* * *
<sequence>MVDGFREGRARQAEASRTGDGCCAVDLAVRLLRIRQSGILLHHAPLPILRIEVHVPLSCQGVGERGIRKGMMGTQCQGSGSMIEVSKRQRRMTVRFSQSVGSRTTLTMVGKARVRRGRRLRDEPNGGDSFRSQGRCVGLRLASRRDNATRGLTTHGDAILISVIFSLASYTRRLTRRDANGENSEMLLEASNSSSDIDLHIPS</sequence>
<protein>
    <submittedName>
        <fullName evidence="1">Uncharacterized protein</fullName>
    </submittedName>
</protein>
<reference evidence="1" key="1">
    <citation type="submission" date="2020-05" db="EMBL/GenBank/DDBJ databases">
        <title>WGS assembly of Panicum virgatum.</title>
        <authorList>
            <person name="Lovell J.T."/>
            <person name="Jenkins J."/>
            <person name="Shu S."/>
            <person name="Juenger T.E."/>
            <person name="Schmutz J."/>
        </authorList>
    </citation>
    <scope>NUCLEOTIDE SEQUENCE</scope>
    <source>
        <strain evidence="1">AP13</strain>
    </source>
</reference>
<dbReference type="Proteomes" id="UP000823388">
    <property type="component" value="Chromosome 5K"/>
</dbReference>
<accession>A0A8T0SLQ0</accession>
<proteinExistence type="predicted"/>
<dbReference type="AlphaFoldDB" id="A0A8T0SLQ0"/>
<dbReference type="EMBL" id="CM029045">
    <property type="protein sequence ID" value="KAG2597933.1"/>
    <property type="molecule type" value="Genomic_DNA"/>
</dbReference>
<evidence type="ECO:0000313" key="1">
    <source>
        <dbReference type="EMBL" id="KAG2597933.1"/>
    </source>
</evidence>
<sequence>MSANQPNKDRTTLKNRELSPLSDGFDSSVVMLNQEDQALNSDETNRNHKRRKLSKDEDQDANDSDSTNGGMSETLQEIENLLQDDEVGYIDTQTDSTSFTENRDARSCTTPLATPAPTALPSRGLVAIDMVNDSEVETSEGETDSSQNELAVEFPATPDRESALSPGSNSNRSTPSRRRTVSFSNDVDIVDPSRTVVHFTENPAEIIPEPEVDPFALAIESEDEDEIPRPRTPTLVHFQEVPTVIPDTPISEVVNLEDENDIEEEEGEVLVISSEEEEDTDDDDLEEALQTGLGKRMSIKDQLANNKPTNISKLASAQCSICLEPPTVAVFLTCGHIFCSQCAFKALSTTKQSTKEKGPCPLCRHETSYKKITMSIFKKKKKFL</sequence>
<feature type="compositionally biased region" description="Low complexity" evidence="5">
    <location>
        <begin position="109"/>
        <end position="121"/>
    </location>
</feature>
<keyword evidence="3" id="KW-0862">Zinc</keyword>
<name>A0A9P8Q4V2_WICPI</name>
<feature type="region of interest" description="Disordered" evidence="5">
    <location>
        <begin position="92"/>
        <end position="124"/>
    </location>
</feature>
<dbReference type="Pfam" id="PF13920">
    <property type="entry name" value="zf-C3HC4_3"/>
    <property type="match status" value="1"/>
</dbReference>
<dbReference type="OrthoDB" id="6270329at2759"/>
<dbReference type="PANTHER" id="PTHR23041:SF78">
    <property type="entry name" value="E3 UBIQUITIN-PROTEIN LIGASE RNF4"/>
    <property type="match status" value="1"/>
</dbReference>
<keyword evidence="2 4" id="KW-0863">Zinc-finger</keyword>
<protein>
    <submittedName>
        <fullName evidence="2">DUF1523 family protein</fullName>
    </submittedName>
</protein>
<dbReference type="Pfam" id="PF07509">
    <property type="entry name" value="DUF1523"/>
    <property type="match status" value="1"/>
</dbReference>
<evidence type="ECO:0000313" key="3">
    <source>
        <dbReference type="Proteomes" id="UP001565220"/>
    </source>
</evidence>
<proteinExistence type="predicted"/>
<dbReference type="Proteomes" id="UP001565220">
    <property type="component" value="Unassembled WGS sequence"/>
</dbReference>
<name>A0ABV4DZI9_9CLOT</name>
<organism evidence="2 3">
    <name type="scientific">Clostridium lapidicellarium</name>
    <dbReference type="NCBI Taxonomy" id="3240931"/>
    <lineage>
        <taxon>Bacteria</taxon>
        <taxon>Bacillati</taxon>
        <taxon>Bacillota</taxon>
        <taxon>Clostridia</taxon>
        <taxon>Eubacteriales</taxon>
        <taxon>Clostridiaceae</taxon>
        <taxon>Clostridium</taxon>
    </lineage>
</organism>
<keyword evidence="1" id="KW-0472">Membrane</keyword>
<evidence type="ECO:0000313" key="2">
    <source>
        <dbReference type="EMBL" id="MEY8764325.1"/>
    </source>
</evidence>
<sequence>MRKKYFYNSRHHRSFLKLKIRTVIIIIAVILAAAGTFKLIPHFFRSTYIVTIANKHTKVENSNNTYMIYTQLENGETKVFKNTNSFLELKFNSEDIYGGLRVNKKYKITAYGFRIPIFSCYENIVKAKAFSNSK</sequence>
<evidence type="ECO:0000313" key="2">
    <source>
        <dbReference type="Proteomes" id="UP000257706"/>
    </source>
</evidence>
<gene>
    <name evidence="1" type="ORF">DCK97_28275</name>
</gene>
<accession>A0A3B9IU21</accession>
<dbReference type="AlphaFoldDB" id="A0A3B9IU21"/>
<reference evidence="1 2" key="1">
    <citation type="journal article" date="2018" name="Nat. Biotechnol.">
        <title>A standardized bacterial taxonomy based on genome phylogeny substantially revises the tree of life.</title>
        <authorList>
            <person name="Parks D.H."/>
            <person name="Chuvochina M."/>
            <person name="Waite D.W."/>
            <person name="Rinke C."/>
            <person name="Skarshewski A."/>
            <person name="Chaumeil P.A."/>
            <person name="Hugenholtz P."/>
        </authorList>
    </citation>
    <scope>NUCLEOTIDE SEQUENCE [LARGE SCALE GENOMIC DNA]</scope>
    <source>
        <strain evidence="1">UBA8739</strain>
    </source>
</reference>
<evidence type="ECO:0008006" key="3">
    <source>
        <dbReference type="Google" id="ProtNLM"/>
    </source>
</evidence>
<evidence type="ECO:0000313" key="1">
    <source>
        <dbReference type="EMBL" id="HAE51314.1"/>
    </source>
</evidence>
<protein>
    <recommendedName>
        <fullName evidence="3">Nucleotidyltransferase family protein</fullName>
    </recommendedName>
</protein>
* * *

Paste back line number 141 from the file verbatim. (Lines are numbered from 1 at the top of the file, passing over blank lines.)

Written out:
    <recommendedName>